a. Be sure to rely only on fingerprint records rather than name searches for accuracy. For the most comprehensive national arrest history, obtain the survivor’s FBI fingerprint record. Information about that process is available here. Though the FBI has the most comprehensive records for a nation-wide search of a survivor’s criminal history, it is not uncommon for FBI records to be incorrect or incomplete. For instance, FBI records often omit the final disposition of a given charge, making it impossible to know whether an arrest ended in a conviction from the FBI record alone. Therefore, the FBI fingerprint record is a critical first step, but in order to get the survivor’s complete criminal history, you may need to gather additional records. You may consider obtaining the survivor’s fingerprint records from the states or local municipalities in which they have criminal histories. The processes for obtaining state criminal records are state-specific. More detailed information on where to obtain state records can be found here.

b. Note that if the client is undocumented, you may want to exercise care and not arrange state/local fingerprinting through a local police or law enforcement agency. Rather, opt instead to use a private fingerprinting agency.

c. Additionally, if you find that the survivor has an open warrant or a pending criminal matter, post-conviction relief will likely await the conclusion of the pending criminal matter. You should consult with a local public defender or criminal attorney on best ways to handle clearing a warrant and the specific risks this might entail. There may be a way to vacate the warrant without the client having to appear. If the client has to appear, criminal defense attorneys can help plan around potential risks and local practice. For assistance, the survivor can fill out the SRP Assistance Request Form here.

a. Not every state offers criminal record relief for survivors. Click here for a current list of states offering relief and the types of eligible offenses.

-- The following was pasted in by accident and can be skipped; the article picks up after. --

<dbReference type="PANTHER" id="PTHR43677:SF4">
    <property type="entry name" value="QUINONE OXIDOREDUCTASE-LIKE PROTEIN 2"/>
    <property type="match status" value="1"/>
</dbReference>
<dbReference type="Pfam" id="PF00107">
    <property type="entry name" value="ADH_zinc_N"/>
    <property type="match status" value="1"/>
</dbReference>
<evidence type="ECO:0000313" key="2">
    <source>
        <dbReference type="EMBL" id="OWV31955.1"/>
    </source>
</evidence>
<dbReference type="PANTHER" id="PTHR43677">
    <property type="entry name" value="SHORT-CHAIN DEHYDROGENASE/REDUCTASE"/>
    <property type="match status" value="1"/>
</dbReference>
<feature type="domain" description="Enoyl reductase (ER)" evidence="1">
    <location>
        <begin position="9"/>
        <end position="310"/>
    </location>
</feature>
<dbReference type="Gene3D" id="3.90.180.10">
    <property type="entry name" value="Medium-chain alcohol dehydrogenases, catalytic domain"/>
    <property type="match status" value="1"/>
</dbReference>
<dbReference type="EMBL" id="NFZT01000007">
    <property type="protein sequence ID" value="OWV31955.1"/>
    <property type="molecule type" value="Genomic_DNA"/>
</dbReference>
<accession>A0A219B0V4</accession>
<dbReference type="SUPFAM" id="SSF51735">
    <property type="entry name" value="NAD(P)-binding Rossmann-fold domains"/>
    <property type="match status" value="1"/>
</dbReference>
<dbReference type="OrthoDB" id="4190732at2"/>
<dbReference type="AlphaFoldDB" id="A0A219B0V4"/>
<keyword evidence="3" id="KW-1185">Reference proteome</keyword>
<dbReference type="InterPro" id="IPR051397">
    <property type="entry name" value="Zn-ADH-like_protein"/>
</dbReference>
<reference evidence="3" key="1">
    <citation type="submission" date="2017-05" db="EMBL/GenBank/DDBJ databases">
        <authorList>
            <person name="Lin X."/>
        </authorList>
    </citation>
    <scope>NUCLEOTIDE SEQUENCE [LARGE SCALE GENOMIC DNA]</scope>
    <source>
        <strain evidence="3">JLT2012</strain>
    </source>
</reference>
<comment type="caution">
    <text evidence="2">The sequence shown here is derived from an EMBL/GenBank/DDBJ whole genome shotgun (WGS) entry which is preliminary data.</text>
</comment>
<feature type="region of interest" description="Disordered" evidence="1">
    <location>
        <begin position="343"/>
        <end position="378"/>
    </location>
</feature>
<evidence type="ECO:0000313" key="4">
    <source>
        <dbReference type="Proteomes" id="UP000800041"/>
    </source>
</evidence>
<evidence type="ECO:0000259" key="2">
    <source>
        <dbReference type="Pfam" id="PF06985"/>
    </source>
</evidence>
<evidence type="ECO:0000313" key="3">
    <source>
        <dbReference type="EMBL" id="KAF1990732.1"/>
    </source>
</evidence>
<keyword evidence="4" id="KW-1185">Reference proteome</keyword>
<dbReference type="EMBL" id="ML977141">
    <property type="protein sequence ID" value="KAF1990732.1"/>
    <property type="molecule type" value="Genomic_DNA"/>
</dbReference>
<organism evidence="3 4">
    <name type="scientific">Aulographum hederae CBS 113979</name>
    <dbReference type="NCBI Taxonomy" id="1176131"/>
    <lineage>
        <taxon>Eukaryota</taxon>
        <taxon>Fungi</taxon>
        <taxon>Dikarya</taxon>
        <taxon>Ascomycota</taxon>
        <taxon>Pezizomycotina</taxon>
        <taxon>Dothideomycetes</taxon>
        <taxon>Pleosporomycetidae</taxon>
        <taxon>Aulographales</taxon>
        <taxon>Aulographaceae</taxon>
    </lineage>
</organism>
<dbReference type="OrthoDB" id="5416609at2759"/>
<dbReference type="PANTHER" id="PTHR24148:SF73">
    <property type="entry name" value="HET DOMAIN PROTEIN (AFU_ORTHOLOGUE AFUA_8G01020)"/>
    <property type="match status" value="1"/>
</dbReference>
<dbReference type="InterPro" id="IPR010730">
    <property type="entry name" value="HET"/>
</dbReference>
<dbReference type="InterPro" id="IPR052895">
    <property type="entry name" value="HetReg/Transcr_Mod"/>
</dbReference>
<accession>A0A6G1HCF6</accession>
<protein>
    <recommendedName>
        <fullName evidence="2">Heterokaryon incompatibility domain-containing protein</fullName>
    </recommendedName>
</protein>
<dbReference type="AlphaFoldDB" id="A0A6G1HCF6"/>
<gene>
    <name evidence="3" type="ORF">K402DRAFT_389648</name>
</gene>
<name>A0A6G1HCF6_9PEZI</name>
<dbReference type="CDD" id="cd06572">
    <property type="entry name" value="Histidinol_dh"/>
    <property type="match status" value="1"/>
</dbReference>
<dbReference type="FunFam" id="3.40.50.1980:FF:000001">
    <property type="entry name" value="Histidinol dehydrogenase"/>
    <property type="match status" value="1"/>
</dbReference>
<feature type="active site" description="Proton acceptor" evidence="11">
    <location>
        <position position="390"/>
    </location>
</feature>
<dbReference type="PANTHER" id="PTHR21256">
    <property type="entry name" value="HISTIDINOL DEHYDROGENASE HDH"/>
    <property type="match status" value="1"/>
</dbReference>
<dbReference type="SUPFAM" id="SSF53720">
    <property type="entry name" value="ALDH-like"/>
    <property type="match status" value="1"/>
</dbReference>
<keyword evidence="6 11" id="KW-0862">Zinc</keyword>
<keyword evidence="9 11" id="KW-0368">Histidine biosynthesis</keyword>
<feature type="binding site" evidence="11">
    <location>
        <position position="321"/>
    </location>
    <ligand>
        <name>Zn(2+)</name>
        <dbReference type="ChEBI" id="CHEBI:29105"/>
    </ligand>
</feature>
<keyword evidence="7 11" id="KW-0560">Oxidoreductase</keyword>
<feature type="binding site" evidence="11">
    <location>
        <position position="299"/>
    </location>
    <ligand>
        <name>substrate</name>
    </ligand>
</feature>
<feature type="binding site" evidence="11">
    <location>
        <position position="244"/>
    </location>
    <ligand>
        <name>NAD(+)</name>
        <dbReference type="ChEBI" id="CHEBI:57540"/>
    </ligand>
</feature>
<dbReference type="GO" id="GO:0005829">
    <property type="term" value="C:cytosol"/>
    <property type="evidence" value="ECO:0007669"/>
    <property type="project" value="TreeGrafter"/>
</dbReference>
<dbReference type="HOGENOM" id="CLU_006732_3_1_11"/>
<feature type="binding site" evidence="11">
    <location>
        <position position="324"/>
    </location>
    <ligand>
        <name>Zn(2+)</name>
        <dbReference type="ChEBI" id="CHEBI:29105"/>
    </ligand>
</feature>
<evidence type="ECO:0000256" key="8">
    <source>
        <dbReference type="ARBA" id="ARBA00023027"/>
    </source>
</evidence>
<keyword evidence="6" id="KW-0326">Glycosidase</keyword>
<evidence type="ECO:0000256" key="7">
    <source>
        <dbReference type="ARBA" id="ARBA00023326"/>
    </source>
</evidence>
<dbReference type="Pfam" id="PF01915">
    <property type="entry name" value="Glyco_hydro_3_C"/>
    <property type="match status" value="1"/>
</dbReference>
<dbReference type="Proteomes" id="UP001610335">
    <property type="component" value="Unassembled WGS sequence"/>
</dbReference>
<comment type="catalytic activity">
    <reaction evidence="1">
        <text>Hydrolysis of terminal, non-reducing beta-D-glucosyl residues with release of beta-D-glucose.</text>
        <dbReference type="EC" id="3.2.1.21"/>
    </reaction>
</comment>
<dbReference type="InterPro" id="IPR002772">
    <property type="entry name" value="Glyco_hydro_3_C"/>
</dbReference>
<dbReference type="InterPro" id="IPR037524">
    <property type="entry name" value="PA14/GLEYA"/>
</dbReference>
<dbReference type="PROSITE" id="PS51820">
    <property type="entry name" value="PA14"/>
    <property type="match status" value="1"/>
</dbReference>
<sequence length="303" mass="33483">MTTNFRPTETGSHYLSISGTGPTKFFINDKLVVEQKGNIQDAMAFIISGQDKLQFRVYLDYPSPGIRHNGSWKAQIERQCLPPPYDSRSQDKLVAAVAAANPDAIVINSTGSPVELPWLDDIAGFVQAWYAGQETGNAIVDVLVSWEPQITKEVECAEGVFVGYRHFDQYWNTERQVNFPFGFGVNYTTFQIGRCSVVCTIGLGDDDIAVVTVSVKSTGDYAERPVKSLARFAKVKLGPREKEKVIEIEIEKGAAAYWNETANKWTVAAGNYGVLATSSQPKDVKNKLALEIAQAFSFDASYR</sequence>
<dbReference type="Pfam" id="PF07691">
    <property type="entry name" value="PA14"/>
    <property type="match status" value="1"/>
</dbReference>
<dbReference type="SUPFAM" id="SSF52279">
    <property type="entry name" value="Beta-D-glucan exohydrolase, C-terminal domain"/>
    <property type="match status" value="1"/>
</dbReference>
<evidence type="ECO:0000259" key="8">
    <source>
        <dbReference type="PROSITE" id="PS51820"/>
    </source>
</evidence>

b. If the arrests occurred in states that do offer survivors relief, a survivor should know that there is a legal process available that could eliminate, or at least lessen, the negative consequences of their criminal history. The process is different in every state, and very new in most states, but at a minimum involves demonstrating to the court that the convictions were related to trafficking. This often, but not always, includes creating a narrative of the survivor’s experience, usually in the form of an affidavit, and preparing a written motion or petition to be filed in the court. Many state laws have specific privacy provisions, and many make the process easier for survivors with official documentation, such as a T Visa approval, HHS certification, or state equivalent.

For assistance with this process, the survivor can fill out the SRP Assistance Request Form here.

c. If the arrests occur in states that do not offer this relief to survivors, remember that general expungement and sealing provisions not specifically related to trafficking may still be available and worthwhile. More information about the general expungement and sealing options available in each state can be found here.

This webpage was produced by Freedom Network USA under Grant Number 2015-VT-BX-K030, awarded by the Office for Victims of Crime, Office of Justice Programs, U.S. Department of Justice. The opinions, findings, and conclusions or recommendations expressed in this document are those of the contributors and do not necessarily represent the official position or policies of the U.S. Department of Justice.